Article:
We recently posted about how top hospital managers are often the first to benefit from mergers and acquisitions, which once again have become fashionable in management circles. Now it appears that top executives can benefit even from failed mergers, as reported by the Daytona Beach (Florida) News-Journal,
Five months after Bert Fish Medical Center's failed merger, one board member said he was surprised to learn payments are still being made toward the $1 million buyout of the former hospital CEO.
Hospital board member Joe Benedict said he didn't know former hospital Chief Executive Officer Bob Williams, who steered the board into the illegal deal with Adventist Health System, is due to receive his $289,000-a-year salary until 2014 –– paid through the publicly owned hospital.
At the time the merger was announced, a memorandum of understanding with Williams became public and showed the deal had triggered a three-year buyout clause in Williams' contract. Starting July 1, 2010, the Adventist agreement paid him his salary for three years, as his contract required, plus seven months and eight days –– a deal worth $1 million and benefits.
'That man has got away with a lot more than he should have,' said Benedict, a former County Council member, explaining that he considers Williams as responsible for the failed merger as Jim Heekin, the board's former attorney.
These payments were made to the former CEO despite the cost of the failure of the merger:
The hospital district incurred $3.4 million in administrative and legal fees as a result.
Apparently, there are allegations that the merger failed because former CEO Williams agreed to keep the board meetings of this public hospital secret, which was illegal:
The hospital board has voted to pursue a legal malpractice lawsuit against Heekin, of the Orlando firm Lowndes, Drosdick, Doster, Kantor & Reed, for his advice to keep the public out of talks about merging the New Smyrna Beach hospital with a partner. The 21 closed meetings that were held over 16 months were called 'so much darkness for so long' they couldn't be cured, according to a ruling earlier this year from Circuit Judge Richard Graham, who threw out the merger.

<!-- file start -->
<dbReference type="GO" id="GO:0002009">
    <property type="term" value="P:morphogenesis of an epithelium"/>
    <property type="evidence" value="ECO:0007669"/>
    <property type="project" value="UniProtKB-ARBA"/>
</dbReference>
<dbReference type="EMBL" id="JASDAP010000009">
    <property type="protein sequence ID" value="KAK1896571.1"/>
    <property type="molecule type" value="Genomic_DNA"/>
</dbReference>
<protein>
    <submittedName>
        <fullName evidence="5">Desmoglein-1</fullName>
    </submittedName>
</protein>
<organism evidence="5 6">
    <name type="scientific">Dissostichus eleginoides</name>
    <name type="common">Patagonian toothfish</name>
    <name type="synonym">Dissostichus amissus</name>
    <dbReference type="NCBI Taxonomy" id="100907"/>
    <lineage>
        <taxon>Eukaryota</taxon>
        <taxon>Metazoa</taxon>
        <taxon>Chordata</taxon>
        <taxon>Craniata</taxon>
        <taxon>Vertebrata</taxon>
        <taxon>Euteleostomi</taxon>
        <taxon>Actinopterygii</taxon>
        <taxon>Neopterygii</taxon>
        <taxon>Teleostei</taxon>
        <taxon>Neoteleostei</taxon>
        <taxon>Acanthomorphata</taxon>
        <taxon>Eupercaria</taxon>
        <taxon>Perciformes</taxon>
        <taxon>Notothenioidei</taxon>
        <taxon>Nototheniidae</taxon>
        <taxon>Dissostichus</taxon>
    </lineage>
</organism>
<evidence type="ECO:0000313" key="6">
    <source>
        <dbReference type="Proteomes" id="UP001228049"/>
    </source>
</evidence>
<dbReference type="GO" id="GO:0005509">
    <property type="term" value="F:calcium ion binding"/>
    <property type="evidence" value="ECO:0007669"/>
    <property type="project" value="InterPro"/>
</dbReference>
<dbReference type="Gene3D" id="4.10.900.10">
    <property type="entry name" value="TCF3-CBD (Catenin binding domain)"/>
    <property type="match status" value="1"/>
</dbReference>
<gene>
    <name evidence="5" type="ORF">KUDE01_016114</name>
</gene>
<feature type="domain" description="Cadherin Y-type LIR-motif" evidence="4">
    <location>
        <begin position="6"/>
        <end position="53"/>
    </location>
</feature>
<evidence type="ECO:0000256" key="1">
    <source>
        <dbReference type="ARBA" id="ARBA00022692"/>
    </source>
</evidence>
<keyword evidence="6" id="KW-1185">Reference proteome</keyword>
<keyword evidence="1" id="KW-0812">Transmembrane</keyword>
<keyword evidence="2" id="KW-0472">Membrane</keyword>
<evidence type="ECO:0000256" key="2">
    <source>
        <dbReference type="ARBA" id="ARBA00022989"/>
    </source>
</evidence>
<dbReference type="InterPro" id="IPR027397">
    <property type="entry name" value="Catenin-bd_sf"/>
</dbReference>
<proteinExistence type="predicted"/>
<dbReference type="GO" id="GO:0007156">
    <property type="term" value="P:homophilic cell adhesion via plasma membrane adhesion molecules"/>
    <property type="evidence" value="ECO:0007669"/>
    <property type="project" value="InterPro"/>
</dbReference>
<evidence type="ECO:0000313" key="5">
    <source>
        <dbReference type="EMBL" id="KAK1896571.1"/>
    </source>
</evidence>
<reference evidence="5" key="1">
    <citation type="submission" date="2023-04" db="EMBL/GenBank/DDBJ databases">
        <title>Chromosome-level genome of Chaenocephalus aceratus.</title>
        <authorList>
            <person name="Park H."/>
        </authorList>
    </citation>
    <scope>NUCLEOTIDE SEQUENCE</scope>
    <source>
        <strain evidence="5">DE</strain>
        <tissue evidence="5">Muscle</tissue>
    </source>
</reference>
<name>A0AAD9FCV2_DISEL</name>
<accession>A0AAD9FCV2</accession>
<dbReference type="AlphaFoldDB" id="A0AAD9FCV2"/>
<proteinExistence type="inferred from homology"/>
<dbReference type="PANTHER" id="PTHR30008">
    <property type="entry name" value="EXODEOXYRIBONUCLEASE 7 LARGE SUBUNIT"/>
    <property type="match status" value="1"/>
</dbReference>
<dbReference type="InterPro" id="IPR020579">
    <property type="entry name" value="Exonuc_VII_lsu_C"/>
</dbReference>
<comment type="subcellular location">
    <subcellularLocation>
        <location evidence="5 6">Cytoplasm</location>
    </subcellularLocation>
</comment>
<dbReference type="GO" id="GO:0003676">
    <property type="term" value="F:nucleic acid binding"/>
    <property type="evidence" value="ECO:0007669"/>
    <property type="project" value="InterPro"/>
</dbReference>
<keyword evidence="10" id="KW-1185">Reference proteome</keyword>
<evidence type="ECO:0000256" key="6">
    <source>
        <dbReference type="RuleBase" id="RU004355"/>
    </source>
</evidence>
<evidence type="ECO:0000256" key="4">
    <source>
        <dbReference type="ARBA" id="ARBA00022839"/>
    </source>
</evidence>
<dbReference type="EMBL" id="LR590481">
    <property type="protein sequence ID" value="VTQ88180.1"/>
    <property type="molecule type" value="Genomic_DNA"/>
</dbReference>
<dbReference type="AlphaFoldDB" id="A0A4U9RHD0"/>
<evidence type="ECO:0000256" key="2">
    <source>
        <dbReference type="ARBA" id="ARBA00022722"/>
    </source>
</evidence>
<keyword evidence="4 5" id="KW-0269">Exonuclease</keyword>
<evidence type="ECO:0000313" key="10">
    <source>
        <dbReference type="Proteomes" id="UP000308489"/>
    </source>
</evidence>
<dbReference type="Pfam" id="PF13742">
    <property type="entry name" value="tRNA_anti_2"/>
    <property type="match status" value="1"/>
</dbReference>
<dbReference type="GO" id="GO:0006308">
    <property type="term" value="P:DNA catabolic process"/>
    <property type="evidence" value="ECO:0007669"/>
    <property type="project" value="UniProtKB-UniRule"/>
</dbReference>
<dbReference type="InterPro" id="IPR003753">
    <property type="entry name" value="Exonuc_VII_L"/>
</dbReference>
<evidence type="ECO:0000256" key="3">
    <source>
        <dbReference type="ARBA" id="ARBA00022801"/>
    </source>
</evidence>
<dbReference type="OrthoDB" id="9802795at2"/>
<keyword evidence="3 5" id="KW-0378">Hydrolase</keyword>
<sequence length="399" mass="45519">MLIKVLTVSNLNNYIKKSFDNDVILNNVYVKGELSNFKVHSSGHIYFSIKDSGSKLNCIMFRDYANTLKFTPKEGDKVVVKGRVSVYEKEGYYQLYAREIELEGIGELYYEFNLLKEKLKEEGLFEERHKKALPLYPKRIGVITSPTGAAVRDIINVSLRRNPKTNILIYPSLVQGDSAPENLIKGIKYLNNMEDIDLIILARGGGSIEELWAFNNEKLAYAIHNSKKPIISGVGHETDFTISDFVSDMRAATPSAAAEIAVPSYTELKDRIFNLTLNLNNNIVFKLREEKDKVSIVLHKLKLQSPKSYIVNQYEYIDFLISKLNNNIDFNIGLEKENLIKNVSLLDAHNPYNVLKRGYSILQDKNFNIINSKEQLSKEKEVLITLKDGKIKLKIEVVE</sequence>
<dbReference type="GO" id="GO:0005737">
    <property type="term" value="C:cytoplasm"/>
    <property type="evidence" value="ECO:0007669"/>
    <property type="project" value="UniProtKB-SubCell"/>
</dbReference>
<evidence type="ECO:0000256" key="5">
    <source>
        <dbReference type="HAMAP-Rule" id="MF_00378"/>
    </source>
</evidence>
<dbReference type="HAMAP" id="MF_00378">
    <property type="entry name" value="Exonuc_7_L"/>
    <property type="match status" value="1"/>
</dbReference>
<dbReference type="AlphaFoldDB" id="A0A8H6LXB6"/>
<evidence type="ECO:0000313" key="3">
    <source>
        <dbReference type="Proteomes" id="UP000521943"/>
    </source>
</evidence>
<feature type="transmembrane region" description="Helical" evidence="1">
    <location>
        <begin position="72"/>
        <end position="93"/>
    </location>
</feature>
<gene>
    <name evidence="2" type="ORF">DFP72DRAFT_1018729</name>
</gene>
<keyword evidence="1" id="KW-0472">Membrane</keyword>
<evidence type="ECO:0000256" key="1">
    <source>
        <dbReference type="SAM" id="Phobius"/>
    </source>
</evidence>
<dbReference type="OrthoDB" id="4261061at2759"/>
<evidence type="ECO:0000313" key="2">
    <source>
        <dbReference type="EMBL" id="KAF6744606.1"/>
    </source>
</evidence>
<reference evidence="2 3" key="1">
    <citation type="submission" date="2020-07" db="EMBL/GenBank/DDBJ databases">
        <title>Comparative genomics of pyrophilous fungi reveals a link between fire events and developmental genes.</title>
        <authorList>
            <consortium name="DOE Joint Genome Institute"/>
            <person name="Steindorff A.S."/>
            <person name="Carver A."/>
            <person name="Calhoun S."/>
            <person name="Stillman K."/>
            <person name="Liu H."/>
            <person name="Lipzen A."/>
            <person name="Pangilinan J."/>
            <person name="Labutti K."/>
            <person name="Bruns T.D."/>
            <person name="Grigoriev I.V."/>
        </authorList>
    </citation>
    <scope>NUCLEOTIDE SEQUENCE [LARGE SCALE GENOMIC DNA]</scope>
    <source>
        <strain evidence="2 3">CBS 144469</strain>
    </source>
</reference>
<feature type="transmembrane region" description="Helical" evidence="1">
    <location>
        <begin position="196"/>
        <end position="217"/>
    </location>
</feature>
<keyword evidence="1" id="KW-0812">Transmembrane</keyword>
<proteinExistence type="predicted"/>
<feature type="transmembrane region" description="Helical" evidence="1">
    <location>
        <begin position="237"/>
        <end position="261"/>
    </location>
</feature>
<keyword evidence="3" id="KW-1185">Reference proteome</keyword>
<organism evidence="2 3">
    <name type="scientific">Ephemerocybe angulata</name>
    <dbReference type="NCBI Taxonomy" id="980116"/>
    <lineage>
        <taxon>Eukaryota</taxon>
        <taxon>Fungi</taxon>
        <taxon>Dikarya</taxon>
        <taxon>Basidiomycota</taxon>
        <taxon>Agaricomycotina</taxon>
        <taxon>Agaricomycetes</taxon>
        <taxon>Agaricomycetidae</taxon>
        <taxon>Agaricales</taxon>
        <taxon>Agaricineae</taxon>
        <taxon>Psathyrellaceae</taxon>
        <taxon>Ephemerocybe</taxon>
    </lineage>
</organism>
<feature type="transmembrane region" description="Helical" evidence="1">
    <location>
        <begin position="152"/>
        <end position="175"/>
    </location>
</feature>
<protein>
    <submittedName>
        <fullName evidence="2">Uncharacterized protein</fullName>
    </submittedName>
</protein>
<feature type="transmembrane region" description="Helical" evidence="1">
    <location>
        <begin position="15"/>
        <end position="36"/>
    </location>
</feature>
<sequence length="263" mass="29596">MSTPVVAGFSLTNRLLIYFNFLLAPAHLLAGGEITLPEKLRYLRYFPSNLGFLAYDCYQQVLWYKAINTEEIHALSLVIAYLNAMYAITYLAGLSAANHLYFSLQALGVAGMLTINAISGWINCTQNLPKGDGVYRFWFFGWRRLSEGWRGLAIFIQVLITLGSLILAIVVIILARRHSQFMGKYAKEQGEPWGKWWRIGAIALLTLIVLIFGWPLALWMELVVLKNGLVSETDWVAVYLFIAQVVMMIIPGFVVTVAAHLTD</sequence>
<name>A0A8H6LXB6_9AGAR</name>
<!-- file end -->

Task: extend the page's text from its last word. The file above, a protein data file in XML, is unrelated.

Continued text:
Williams is quoted in transcripts of the closed meetings telling board members not to tell anyone Adventist had been chosen as Bert Fish's partner
Other contractual provisions for golden parachutes exist, but have yet to be activated:
Benedict said he's still hopeful he can undo other buyout clauses in hospital contracts he believes obligate the hospital to pay more than is allowed, under state law, for the departure of Bert Fish Medical Center administrators. According to the current contracts, provided to the News-Journal, the hospital's current CEO, chief financial officer and chief of nursing must be paid 24 months' salary should they be dismissed from their positions through no fault of their own. Their departures could be a possibility if Bert Fish were to seek another merger partner who doesn't want to keep them on.
The contracts were executed June 30. On July 1, a new state law went into effect that limits the buyout of public employees to 20 months.
So, a hospital CEO had a contract that made him eligible to begin receiving "golden parachute" payments just because a merger was in process, and these payments could not be stopped even though the merger was declared illegal, and hence never occurred. We noted recently that CEOs and other top officials of health care organizations are often the first to benefit financially from mergers and acquisitions, even when such transactions to not prove so beneficial to the affected institutions, much less patients' and the public's health in the long run. Here is a case in which a CEO could get extra money just because a merger was contemplated. This is some sort of new record for health care leaders personally profiting from their insider positions.
There has been growing public outrage about how ordinary people who play by the rules are disadvantaged in today's economy, while insiders profit from their positions. There ought to be equal outrage in health care over its version of this pheonomenon.
As long as health care leaders can continue to put their self-interest ahead of the health care mission in this way, is it any wonder that health care costs continue to rise while access and quality suffer? When will would be health care reformers realize that to truly reform health care, we will have to reform health care leadership? We need health care leaders who understand and uphold the mission, are accountable for how well they do so, and whose incentives depend on how they do so. We do not need leaders who put their self-interest first. Right now, however, that seeems to be the leadership we have.